At first glance, the numbers in Sumo Logic's State of Modern Applications in the Cloud 2017 report that was released on Tuesday don't seem to match what's being reported elsewhere. The first graph, a pie-chart titled "Breakdown of Customers," seems to indicate that Amazon Web Services has a 64 percent share, followed by "Others" with 26.4 percent, "Multi-Cloud" at 5.8 percent, and at the bottom Microsoft Azure with a pitiful 3.8 percent. There's no mention of Google Cloud Platform or IBM's Bluemix at all.
That seems all wrong, given that most sources are reporting that AWS holds something like a much lower 47 percent of the public cloud market, followed by Azure with a higher than indicated 10 percent, with GCP an also-ran with a share of 3.95 percent, which is still higher than what the report indicates for Azure.
The devil, they say, is in the details -- or in this case the not-so-fine print before all of the colorful bar graphs, pie charts and other eye candy that are used to present the report's findings.
"This data is derived from 1500+ Sumo Logic customers running applications on cloud platforms like AWS, Azure, Google Cloud, etc."
In other words, the report isn't about how everybody-and-her-brother are leveraging the cloud, but a snapshot of how Sumo Logic's enterprise customers are using it.
"The way we did this was to primarily mine data from our fifteen hundred odd customers," Sumo's VP of product marketing, Kalyan Ramanathan, told IT Pro. "We have obviously kept all this data anonymous, but what you have here is a good representative sample of what really works well in the public cloud environment."
This is good-to-have information for those running businesses who have been thinking of moving into the public cloud. Knowing how other businesses are harnessing the cloud might come in handy, maybe even more useful than the raw figures released by Gartner and the press.
In case you don't know, Sumo Logic is an industry leading cloud log management and metrics monitoring solution used by IT, security and development teams, with a customer base that runs from gigantic to pretty small. Customers include Marriott, Adobe, Toyota, and Twitter.
So what does this report reveal, other than the fact that an overwhelming majority of Sumo's customers use AWS?
One thing is that use of Linux is growing across public clouds. It's not surprising that Linux dominates AWS, accounting for 83.4 percent of the instances in the Sumo report, and that Azure is dominated by Windows, at 87.8 percent. What's interesting, however, is the rapid rise in Linux usage on Microsoft's cloud -- from 4 percent in 2016 to 12.1 percent in this years report.
"That's a very interesting trend," said Ramanathan, "and it perhaps highlights Microsoft's embrace of Linux and open source technology."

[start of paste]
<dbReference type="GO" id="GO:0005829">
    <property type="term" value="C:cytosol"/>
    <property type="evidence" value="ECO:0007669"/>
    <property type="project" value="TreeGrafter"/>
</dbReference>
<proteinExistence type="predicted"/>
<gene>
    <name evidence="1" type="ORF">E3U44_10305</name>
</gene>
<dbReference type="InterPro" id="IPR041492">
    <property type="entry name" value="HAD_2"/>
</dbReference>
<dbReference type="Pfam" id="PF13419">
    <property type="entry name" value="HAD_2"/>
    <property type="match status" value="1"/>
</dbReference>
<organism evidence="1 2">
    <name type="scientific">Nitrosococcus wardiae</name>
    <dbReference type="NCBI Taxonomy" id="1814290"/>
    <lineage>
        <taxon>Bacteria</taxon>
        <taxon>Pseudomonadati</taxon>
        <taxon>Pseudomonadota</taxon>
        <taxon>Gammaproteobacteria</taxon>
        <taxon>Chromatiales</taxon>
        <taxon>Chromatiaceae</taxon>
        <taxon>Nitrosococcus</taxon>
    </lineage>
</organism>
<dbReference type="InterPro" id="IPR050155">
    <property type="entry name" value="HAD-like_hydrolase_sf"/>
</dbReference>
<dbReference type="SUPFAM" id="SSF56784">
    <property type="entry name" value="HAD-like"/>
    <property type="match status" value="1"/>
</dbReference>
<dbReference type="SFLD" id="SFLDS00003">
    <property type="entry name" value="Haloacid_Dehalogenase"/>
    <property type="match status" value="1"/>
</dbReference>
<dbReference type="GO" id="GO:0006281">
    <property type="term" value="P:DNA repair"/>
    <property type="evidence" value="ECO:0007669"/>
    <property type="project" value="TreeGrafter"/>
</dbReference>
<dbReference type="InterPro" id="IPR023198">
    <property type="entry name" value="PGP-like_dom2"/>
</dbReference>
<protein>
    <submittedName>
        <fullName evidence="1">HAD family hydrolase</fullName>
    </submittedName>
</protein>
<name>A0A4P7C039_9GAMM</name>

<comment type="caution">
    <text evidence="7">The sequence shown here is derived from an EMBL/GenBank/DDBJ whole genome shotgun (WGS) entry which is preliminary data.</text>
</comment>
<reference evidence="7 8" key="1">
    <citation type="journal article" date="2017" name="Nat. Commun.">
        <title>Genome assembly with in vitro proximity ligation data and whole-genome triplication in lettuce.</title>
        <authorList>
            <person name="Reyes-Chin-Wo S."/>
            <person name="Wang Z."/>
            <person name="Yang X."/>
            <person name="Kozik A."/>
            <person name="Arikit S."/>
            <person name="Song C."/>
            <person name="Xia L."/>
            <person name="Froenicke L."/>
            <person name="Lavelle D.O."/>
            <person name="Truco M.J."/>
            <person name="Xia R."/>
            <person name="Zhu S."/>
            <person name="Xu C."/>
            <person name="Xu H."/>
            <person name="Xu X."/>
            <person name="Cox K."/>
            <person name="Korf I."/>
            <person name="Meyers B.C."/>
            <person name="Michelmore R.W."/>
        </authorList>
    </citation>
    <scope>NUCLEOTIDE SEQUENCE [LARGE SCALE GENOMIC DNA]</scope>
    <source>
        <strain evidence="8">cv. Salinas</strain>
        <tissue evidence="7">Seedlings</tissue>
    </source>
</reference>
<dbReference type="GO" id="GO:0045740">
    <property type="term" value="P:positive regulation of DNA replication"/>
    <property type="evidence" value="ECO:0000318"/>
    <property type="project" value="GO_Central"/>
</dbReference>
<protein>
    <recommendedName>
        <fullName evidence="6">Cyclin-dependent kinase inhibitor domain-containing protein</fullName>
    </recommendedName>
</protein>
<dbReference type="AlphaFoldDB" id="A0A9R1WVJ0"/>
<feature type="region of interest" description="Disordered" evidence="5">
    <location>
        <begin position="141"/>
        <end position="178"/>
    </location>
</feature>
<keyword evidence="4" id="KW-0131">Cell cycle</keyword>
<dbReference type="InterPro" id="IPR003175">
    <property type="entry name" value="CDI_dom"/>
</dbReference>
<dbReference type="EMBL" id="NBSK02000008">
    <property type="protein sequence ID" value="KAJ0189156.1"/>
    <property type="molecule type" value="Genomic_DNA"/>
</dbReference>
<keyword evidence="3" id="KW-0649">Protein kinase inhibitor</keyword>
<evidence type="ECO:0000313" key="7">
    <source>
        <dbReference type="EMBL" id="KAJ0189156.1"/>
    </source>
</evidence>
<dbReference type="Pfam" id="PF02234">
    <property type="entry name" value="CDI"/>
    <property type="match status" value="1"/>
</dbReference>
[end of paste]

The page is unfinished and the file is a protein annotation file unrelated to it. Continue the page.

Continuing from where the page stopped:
That 12.1 percent figure is interesting for another reason as well. Microsoft has long put Linux use on AWS at about a third, or much greater than indicated in this report. If Microsoft's figures are to be believed, and I think they are, then this means that Sumo's customers using Azure are spinning-up Linux far less frequently than the average.
Another area where there's no surprise is in Docker use on AWS, which continues to rise -- from 19.9 percent last year to 24 percent in this year's report.
"What that means is that one in four enterprises today are using Docker within their production environment, which is, I think, a pretty substantial number given that Docker is still in very early phases of its maturation," he said.
Use of AWS Lambda for serverless computing -- which frees DevOps from worrying about infrastructure for uses such as microprocesses -- is also on the rise. This year's usage rate is 23.5 percent, getting close to doubling last year's rate of 12.3 percent.
"Again, early technologies," said Ramanathan. "I would say Lambda is only two years in the making, and the fact that we have 23 percent of folks using it is pretty amazing. It sort of shows the early value that some of these customers are seeing with this kind of technology."
Other takeaways from the study? Use of the lightweight and versatile NGINX web server has now passed Apache on AWS, with IIS still dominating on Azure; AWS's native CloudFront CDN is far ahead of third party alternatives on that platform; and the use of NoSQL databases are on the rise, accounting for two out of three DBs on AWS.
Also on the database front, it doesn't look good for legacy players. "If you look at Oracle Database and Microsoft SQL server," Ramanathan said, "they have low single figure adoption in the cloud environment today."
There's also some not-so-good-for-anybody news in an age when large data breaches are rapidly becoming the rule rather than the exception. The number of AWS users not taking advantage of core security features is somewhat disturbing, with over 40 percent not taking advantage of Amazon's CloudTrail. Usage of VPC flow logs is even lower, at 14.1 percent.
Ramanathan thinks the reason might be because as companies move to the cloud, they think the security measures that worked well for their on-prem servers will automatically serve them well in the cloud.
"You need a cloud native solution," he said. "That's what these adopters of public clouds ought to grok, and grok quickly."
Maybe last week's Equifax breach will be a wake-up call and next year's numbers will be better.
We also might see more of Google in next year's report since on Wednesday at its Illuminate user conference Sumo announced its integration with Google Cloud Platform. In this year's sample only 30 or 40 Sumo customers were using Google's service, Ramanathan said, but indicated that the numbers are on the rise.
"We didn't have enough of a sample on the Google side of things, so we decided to not present any data there," he added. "We don't have any confidence given the small sample size that we have."